•    If you have the cash, they may permit you to just pay the $80,000 bill.

•    Others may permit a salary deduction. This is going to be more common if your bill is $800 vs $80,000.

•    Finally, and this is what I see most often is a cashless exercise. Here there are shares sold immediately when you exercise your options and the proceeds will pay that $80,000 bill and associated taxes.

I mentioned before about 11% of in-the-money stock options expire and also how there is no risk for you with stock options. In-the-money is when the stock price has increased above the exercise price when you were awarded the options. In our example it was an exercise price of $20 and the stock was worth $35 when you actually exercised it. So, this was in the money by $15. You certainly can choose not to exercise stock options that are in the money and let them expire, but I wouldn’t recommend being part of the 11%. Now, if the stock price drops below the exercise price you do not have to exercise your options as it would be cheaper to buy the company stock on the open market. Again, your exercise price is $20 and the stock drops below this value to $15 and never recovers before the options expire. You have no risk either way. If the stock appreciates you technically do not own the stock until you exercise the options and if the stock drops in value, well, why would you spend more than the stock is worth?

Finally, we are going to talk about the two types of stock options. Non-qualified and Incentive Stock Options. Non-qualified are the more common type of options. I heard recently 95% of options are non-qualified. The non-qualified simply means these options do not meet any rules to qualify for special tax treatment. 

When you exercise non-qualified options you will have to deal with taxes. Sorry. A term to become familiar with is compensation income. This is the difference, or spread, from your exercise price and the actual stock price when you exercise. In our example it is the difference between $20 and $35, or $15. The IRS treats this as ordinary income and you have to pay taxes on it that include Income Tax, Social Security and Medicare. Down the road when you sell the shares any proceeds above or below the $35 price will be taxed at capital gains and losses rates.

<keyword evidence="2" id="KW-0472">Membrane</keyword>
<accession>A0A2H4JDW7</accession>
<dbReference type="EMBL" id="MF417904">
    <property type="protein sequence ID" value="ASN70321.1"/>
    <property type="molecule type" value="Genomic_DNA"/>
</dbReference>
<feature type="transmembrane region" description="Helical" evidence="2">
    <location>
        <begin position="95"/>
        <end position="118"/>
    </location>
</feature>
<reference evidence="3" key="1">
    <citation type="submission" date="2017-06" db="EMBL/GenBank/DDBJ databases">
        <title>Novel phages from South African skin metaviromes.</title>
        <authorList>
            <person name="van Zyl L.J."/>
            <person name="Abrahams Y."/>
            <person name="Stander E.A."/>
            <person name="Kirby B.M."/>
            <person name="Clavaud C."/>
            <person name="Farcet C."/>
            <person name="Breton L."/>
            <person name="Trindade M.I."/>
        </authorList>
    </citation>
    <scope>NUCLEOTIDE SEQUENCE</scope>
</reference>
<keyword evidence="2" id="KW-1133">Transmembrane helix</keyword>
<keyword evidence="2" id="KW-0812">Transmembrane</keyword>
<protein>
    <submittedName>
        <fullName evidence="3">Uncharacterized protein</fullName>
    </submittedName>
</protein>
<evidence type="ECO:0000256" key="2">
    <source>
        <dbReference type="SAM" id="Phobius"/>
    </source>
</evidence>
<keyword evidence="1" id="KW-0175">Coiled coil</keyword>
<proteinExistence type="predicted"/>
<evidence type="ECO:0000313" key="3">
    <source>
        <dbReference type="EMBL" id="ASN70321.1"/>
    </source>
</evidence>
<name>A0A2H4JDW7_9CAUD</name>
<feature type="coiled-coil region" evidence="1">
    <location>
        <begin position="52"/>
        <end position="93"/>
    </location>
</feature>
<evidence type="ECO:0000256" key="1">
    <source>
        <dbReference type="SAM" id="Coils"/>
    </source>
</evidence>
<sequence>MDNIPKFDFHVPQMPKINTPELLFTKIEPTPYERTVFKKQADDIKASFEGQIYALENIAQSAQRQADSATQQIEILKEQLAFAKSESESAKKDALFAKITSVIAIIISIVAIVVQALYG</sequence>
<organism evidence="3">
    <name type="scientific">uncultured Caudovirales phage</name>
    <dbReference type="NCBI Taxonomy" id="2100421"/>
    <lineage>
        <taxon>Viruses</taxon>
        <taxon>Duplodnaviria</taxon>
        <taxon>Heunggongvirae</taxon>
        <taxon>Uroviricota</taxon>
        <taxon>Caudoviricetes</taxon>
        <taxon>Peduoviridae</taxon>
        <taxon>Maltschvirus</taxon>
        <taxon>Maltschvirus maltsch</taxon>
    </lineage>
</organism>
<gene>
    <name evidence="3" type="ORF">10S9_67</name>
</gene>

Now, let’s talk about incentive stock options, the less common form of stock options. ISOs as they are known do qualify for special tax breaks where they can avoid income, social security and medicare taxes. Only employees can be granted ISOs. So, if you are a consultant or a contractor and you are wondering what kinds of stock options you have been awarded, well odds are really high you have non-qualified ones. 

A couple of other unique rules with ISOs. First, there is a $100,000 limit on the aggregate grant value of ISOs that may vest and therefore become exercisable in any calendar year. Also, if you leave your employer and want to take advantage of the special tax treatment of ISOs, you must exercise your ISOs with 3 months. 

The last thing I want to cover is after you exercise the ISOs you must hold the shares for more than two years past the grant date and more than one year from the exercise date to get the benefit of long-term capital gains rates on gains above the exercise price. Going shorter than these time periods results in ordinary income rates. 

A quick warning about AMT, alternative minimum taxes. Paper gains on ISOs held beyond the calendar year where you can exercise could subject you to AMT. That is one thing, but worse is if you are hit with the AMT on theoretical gains but the company’s stock price then drops. You are holding a big tax bill on income that has disappeared. 

Thanks for sticking around to get through the basics of Stock Options. We’ll keep talking about equity compensation as I cater to clients with equity compensation so they can do the things they want in retirement.